Kathy L: I can salvage a watercolor painting because I can wash half of the wrong part of the painting away in the sink! (Laughter)! I get mad at myself. I sometimes hear my Dad saying "do it this way or do it that way" and I have to say to myself ---don't listen to Dad! (Laughter)! I'm showing two recent paintings.
Jim: My painting sessions have all been "learning sessions"! I had an instructor who counseled us: "keep bad paintings in your closet". You certainly learn from each one of them. You have to prepare here (pointing to his head)...but you can also overthink! It is a fine line. Recently I was at Wildlife Safari. I was hurried ---but I had the extraordinary experience of watercolor painting this lion from life! I'm also showing a coast painting.
Tim: Everybody fails--- get over it! (Laughter)! Paint again! That is the only way! always paint again! I'm showing two recent plein air paintings. (Last time I was painting plein air Dave Salesky happened by and visited with me). http://katu.com/station/people/dave-salesky
Tom: In 1955 I was 11 years old. Our neighbor was a man named Larry Reynolds. He was a cartoonist of some note. He had a cartoon called Butch. Some of you here might be old enough to remember this cartoon-- it was popular. He explained that as a one-panel cartoonist you had one shot to get the idea across. I was just a young kid, but I asked him: "But what do you do when if don't feel like drawing"? He said "well kid" (they all talked like that in '55) "Bite the bad day, but you draw anyway"!
Joanne: I think the questioner was asking more about how do you get a consistent look to your work,..not so much about good or bad. The questioner might have been trying to find out how do we get more reliable results? I'm going to read this from the Alla Prima book by Richard Schmid about control. (Photo on front page). Also Richard Schmid provides a checklist of all of the things that can go wrong in a painting. (It is very long list)! I'm showing two recent florals. Sometimes these florals--- they are so challenging....I just want to kill them! (Laughter)!
Kristina: Every profession has "uneven results". Ours is a visual profession, so of course, we see our results clearly sitting there on the easel! But, you know, they don't play just one NBA game ---they play a series. I am showing a painting that I painted in an event and I held it back and I didn't submit it. I look at it now and I think to myself ---I should have!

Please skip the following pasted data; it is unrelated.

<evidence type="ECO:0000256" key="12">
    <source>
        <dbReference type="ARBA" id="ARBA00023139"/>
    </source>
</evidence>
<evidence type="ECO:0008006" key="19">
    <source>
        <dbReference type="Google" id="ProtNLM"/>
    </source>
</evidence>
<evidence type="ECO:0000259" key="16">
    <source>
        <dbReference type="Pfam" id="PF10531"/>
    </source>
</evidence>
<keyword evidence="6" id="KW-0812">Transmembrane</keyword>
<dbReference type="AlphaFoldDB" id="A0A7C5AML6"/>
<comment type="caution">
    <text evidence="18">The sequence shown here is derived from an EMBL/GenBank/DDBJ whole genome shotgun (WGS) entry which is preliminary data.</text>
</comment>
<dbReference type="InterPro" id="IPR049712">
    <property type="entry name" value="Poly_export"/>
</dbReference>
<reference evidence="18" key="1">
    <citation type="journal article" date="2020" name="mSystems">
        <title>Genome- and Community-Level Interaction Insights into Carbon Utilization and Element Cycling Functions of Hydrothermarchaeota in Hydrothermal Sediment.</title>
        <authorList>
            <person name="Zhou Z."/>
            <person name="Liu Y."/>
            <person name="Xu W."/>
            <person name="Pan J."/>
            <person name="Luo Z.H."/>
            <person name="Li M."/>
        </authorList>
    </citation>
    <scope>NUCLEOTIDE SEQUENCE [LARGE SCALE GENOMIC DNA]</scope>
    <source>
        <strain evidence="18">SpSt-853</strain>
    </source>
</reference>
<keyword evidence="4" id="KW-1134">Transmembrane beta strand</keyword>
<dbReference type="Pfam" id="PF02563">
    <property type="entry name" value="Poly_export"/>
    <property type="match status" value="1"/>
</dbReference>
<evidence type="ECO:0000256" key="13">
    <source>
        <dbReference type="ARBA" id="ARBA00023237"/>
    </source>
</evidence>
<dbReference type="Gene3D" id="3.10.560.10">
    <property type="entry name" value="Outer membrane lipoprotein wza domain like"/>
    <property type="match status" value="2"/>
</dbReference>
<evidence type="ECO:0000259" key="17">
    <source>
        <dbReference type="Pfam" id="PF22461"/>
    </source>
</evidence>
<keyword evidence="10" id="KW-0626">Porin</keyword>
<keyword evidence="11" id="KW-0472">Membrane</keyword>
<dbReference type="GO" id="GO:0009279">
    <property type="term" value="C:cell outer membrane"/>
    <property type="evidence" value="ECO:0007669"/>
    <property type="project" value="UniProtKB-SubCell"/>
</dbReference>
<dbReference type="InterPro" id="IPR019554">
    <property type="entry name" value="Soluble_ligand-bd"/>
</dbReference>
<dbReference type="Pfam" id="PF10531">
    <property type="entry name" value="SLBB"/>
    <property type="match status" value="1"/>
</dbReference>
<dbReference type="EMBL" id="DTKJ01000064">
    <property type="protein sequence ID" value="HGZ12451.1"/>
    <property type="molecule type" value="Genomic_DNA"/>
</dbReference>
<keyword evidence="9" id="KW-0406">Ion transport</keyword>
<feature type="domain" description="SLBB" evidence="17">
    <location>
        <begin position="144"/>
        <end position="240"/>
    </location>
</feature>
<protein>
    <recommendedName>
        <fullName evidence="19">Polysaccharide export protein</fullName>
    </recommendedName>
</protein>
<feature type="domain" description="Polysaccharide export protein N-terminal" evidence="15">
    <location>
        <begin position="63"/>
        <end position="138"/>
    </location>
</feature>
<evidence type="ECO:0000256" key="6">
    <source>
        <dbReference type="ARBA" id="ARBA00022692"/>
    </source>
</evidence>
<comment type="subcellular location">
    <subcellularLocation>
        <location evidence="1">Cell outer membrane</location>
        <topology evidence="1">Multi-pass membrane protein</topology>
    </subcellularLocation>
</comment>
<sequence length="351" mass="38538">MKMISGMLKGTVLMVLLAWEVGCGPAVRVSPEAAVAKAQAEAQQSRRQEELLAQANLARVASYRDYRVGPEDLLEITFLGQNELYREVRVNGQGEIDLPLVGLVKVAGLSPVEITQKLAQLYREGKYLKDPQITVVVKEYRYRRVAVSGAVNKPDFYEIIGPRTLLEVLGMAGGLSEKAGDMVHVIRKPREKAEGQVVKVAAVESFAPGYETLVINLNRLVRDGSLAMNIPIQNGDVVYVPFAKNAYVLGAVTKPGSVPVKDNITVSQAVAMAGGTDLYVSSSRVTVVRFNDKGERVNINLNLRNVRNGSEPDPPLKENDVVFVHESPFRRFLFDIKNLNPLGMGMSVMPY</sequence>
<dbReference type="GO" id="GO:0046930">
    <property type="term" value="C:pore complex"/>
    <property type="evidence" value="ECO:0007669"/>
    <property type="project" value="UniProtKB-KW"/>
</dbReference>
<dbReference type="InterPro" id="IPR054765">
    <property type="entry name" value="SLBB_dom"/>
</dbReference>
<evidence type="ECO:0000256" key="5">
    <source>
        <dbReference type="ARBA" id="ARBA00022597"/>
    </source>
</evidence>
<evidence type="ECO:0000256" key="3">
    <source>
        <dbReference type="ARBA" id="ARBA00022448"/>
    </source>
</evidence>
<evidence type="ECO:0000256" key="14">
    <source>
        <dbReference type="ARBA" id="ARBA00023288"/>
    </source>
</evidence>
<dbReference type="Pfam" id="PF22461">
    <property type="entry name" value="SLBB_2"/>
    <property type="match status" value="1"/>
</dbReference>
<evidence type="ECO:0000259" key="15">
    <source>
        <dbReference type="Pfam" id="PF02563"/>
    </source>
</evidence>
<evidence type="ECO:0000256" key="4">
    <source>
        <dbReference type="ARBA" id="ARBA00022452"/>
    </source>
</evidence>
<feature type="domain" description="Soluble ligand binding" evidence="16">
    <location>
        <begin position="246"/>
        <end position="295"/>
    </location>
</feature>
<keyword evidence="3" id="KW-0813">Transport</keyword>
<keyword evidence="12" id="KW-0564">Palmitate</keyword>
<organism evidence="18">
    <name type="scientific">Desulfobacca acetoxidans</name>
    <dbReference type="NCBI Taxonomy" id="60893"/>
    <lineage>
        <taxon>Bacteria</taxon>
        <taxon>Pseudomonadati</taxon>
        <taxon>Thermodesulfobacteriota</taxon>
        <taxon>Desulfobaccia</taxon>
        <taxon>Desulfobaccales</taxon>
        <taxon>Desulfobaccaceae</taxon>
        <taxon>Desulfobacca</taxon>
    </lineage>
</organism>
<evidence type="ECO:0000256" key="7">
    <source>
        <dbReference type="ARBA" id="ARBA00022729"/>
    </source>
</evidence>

Peggie: This is a timely topic for me because I had a failure last week. I was given a gift of some roses and of course I wanted to paint them. But I did everything all wrong. I dove in without thinking. The light was changing. It all got muddy. It was all too uniform in one place and the composition cut in half. All bad! Maybe if I had a saw I could saw it into a good composition (laughter)! So my advice: Make sure that you get all the shapes right. Make sure that your composition is just how you want to be. And here's more advice: Don't paint flowers! (Laughter)! I'm showing a painting that I just recently completed. I had thought about changing this right at the top--but I've been counseled by my husband. He said don't change it at all---this the sparkle is just right. (Applause)!
Loretta: well it's all been said! Not sure that there is an answer. It sometimes goes from working well to not working well at all! For myself, I can't predict if somethings going to work out or not!
Eunice: Pass !
Tedd: I have to clean up my studio before I start. I just can't paint if the surroundings are not orderly. Another thing I've noticed -- if I get too close to a painting and I work on it too closely, it just goes bad. I have to stand back and use my whole arm. I wanted to show you-- I bought a 4 x 8 plywood panel and I got 40 panels out of it. I cut them myself. I'm also showing a recent painting.
Joanne Radmilovich Kollman - Painting or Drawing Clothed Model - 1 - 4 pm $20/class Upstairs
All levels welcome. Friday model is Tony
Joanne Radmilovich Kollman Fridays Drop in 9am to 12:30pm $25 This is in anticipation for the Max Ginsburg workshop. However, you don't have to be in the workshop to participate. We're going to be covering how to prepare a support on the first Friday.
Kathy Johnson: It's Lavender Festival time! Don't wait to the last minute because there is a lot of interest this year so please don't delay signing up!
Ward Stroud: I am going to be going to Florida to paint for Brusho! Fall of 2017; info to come
Wards class in Fridays at OSA
Painting, Pixels, People! - 9:30 am - 12:30 pm Class Restarts March 31, $25/class firstname.lastname@example.org Upstairs
Today is National Crayon day
Tomorrow will be sunny !
Lan Su Gardens botanical garden show:
Sign up for our daily Painting/Drawing ("with focus") Facebook page for the month of April:
Kristina Sellers First Thursday, April 6 come to her reception at Sotheby's in the Pearl: 5-8pm 13th and Hoyt
Mark Andres Thursday Demo at OSA
Next Meeting, Thursday April 6 suggested table topic Composition and the 60/40 ratio and/or "1/3-2/3rds"---Do you think about this? Do you have good examples (either your own or someone elses?) let's Discuss!